• Chad Lasater was grinding, putting in the work. He ended up with 155+ miles and 2 age group national records.
  • Nick, Jake, and Jeff frequently popped out from the tent to walk more laps and cheer on Team USA, and when they were in the tent they were helping with nutrition and cheering.
  • In the final hour or so, Jake even got back out there to help pace for a couple laps, which was friggin awesome to see.
  • Scott, honestly, looked like a bombed out shell of a human being, but when he arose from his mummified state, he did his best to provide emotional support for the team.
  • And the women. Good grief, the women! Absolutely inspirational!
  • Marisa Lizak flew half way around the world to be a part of the team, despite having a stress fracture and hobbling around in a boot. She put in a couple of ceremonious laps in the beginning and end, and spent the rest of the 24 hours up front in the tent being the world's most supportive teammate: cheering, crewing, working problems.
  • Mandy Holmes was dead and gone in the tent after her day went south. But then she revived in the final hours and started blasting out laps left and right.
  • Jenny Hoffman just finished running a transcon in record time and still found a way to pull her body to nearly 140 miles. Honestly, not a one of them looked easy. But she was persistently grinding it out, hour after hour.
  • Stella Springer was working her ass off towards the end. I finished the race pretty close to her and had the pleasure of seeing one of the most adorable scenes ever when her kids ran up to greet her with great big hugs.
  • And Aly Allen was on fire! For the first 18 hours of the race she just kinda seemed like she was doing her thing, nothing special. But at some point in the final hours, watching her go around those laps, it became apparent that she was really putting in the work and racking up the miles. She ended up with 148 miles and 10th place. Awesome!


Post-race temple explore.

More Non-Race Stuff:

  • Some of us were still in Taipei the day after the race. We made Chad and Aly walk up and down a bunch of stairs. Like, A LOT of stairs. They looked so miserable…1st time marathoner miserable.
  • I got to meet Laura, a member of the Canadian team, who lives a couple hours away from me in Missouri. I hope I can carve out some time for a long run with her one of these days.
  • Stinky Tofu smells like rotting garbage that's being cooked in an oven. That smell will haunt me for the rest of my life.
  • Bob tried ordering "drunken chicken" at lunch, but was forcibly told "no, you want the duck!" instead. Post-race duck … delicious!
  • After a week of salty, cliché chinese food, I was dying for a fresh fruit smoothie. The night before our flight out, I had to make due with sharing a few rounds of daquaris and margaritas with the team. That was pretty freakin awesome.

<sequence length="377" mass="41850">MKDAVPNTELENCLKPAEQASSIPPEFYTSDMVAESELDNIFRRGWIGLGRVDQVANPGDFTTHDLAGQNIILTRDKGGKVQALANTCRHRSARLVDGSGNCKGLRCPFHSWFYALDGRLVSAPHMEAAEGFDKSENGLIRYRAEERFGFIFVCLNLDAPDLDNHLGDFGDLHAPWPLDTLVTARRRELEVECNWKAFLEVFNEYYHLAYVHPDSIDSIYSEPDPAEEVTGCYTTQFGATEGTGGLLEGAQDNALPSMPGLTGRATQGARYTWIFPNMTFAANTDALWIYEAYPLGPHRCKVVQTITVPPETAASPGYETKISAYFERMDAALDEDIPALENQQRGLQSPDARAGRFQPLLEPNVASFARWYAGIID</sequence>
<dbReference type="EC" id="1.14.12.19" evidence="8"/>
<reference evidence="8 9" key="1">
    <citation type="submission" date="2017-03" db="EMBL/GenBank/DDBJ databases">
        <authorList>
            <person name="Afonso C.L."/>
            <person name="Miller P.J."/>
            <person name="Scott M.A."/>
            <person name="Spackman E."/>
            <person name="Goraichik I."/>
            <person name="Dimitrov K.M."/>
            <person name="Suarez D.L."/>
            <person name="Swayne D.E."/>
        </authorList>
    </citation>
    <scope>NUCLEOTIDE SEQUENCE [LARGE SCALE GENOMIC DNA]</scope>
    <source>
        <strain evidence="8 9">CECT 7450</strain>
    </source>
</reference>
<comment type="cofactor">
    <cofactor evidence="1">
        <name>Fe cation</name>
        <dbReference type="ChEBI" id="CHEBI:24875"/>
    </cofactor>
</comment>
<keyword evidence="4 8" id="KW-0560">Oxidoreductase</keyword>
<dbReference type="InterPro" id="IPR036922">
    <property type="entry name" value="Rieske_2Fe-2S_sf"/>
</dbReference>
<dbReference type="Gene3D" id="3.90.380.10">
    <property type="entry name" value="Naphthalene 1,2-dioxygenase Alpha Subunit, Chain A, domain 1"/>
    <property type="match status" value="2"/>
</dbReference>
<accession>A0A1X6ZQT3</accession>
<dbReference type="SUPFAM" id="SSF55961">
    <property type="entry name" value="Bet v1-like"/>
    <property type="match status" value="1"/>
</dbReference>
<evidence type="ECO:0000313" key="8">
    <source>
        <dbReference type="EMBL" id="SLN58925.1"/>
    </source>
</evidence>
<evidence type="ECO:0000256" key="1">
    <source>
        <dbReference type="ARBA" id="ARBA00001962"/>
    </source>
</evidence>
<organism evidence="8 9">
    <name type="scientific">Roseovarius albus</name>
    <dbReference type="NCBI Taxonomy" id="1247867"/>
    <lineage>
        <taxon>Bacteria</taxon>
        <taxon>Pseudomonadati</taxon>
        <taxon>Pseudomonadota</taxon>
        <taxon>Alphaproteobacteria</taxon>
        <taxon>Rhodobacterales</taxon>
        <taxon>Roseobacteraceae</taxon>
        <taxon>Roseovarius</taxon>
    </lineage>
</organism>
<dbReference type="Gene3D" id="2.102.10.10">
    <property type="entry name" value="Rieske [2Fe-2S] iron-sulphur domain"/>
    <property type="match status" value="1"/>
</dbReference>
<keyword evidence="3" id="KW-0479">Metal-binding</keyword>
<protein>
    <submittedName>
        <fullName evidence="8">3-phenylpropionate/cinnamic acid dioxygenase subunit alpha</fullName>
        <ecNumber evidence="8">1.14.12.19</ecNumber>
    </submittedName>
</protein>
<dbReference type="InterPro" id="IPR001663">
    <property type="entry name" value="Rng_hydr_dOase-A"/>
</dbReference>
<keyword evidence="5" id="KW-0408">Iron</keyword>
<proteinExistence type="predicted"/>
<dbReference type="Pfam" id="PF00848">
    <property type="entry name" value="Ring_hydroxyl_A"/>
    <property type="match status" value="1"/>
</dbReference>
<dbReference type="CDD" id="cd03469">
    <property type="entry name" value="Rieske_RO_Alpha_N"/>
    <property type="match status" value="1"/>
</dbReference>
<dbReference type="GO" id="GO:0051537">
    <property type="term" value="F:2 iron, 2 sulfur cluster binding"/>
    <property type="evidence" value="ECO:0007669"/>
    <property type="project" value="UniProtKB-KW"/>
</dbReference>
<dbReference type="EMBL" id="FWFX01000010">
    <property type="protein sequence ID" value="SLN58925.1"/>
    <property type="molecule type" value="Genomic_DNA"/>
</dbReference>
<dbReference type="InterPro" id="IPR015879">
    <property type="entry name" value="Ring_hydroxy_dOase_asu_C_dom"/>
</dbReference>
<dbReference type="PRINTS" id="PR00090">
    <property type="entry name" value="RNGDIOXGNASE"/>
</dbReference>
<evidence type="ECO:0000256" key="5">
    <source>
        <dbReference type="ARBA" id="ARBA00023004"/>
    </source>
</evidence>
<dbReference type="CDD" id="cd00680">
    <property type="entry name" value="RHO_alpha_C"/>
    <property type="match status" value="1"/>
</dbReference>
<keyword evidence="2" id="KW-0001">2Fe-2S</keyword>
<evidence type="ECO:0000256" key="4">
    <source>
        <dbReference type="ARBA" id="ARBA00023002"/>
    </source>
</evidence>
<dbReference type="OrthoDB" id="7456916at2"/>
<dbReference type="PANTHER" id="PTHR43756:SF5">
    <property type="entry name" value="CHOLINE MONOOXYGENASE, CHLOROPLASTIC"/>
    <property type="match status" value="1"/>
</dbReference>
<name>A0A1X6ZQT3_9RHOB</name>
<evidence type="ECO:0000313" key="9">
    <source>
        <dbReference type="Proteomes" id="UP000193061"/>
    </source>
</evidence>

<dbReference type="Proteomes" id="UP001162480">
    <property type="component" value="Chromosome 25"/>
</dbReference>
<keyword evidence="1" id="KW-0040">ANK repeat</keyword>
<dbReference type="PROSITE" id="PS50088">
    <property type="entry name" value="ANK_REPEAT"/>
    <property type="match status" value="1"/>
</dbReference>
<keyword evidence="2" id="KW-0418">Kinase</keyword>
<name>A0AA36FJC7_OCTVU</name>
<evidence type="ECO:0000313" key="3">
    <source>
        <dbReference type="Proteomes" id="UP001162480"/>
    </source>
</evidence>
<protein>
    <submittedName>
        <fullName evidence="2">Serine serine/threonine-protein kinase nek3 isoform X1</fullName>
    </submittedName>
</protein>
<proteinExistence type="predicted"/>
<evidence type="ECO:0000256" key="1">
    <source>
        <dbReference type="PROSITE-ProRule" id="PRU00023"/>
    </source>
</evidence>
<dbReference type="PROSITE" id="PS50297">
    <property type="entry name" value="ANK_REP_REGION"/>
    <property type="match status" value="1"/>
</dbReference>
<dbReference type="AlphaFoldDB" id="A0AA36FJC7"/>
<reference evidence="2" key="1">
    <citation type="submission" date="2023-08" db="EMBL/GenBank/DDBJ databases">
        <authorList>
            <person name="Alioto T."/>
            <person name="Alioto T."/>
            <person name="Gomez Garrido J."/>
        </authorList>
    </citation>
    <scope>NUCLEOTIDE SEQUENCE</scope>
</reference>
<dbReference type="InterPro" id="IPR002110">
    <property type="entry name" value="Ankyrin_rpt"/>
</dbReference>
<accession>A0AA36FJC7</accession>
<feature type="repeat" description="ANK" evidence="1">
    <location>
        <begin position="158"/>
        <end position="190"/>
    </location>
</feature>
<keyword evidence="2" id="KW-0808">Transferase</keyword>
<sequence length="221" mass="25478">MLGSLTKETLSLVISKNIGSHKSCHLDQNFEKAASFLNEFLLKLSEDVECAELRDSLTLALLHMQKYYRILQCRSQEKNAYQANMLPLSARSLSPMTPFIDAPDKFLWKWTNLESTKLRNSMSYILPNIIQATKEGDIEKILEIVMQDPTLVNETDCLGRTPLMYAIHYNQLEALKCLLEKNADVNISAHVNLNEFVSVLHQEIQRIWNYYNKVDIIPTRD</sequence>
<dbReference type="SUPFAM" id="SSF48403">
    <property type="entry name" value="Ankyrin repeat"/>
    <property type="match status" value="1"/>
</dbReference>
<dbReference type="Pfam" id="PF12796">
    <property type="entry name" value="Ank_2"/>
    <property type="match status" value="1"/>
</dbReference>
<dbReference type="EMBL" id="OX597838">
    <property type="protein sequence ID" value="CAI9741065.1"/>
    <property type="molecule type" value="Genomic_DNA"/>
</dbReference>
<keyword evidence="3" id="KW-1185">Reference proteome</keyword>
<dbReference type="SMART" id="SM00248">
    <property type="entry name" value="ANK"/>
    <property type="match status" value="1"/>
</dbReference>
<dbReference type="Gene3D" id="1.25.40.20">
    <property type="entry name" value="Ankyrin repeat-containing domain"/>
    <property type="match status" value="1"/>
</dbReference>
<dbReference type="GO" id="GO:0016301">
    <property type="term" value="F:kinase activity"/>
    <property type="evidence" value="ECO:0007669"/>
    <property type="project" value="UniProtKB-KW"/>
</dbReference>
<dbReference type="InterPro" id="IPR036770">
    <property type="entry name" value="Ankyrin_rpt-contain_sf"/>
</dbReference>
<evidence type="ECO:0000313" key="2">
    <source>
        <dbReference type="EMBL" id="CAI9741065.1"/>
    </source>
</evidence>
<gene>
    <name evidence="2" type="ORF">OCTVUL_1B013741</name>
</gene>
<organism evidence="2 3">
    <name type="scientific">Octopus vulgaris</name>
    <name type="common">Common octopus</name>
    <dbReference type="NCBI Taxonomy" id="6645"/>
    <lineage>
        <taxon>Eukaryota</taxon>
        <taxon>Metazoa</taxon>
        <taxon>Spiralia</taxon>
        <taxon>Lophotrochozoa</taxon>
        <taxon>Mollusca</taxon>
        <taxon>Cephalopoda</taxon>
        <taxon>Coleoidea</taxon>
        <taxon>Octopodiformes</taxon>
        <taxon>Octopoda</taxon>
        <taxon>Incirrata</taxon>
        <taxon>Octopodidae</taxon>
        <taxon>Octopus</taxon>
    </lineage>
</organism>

• I upgraded to "bougie seats" on the 11hr flight back stateside. United calls it "Premium Plus" or something dumb like that. I didn't realize until I got on the plane that it was legit 1st class -- not business class fancy, but fancy enough that I immediately felt guilty for splurging when I've never, ever shelled out for first class seats for my wife. That guilt quickly receded after I slipped on my complimentary slippers, noshed on my superior meal, and stretched my legs all the way out.


Tracy knows *exactly* what he's gonna get. Bob thinks he's getting chicken...

Teammate selfie at Liberty Square.

Chang Kai-shek doing his best Lincoln impersonation.


Final Etc:

  • I called an audible and went with a new pair of shorts for the race. I've worn Patagonia Strider Pro's for years. I wore a pair of Rabbit FKTs for like 1 hour a week before the race and thought, "hmm, maybe I like these…". For about Hour 2 through 12 I repeatedly thought "these shorts don't feel right, they're going to ruin my race!" But they ended up working out just fine. I dunno…
  • I've only ever worn 3 types of shoes in races: Altra, Topo, Pearl Izumi (obligatory Rest In Peace). I went with Saucony Endorphin Pro at Worlds. I've worn them for most of my speedwork in the past year, but never tried them on long runs. I was afraid the toe box was too small, but that fear was more than made up for by the 8mm drop to support my achilles -- I've pretty much given up on Altra because I'm now convinced they've wrecked my achilles at Big's. The Sauconys definitely required a bit of a biomechanical change at slower paces while tired, but I mostly figured it out. Pretty sure I'll be using them or Topos in any flat races going forward.
  • Bidets with heated seats!
  • It’s possible to fit 3 people and 4 full-size suitcases in a compact sedan.
  • I'm forgetting a bunch of stuff. Oh well...


Fancy toilet!

Fancy balcony view.

Forcing teammates with trashed quads to walk up and down stairs for no reason.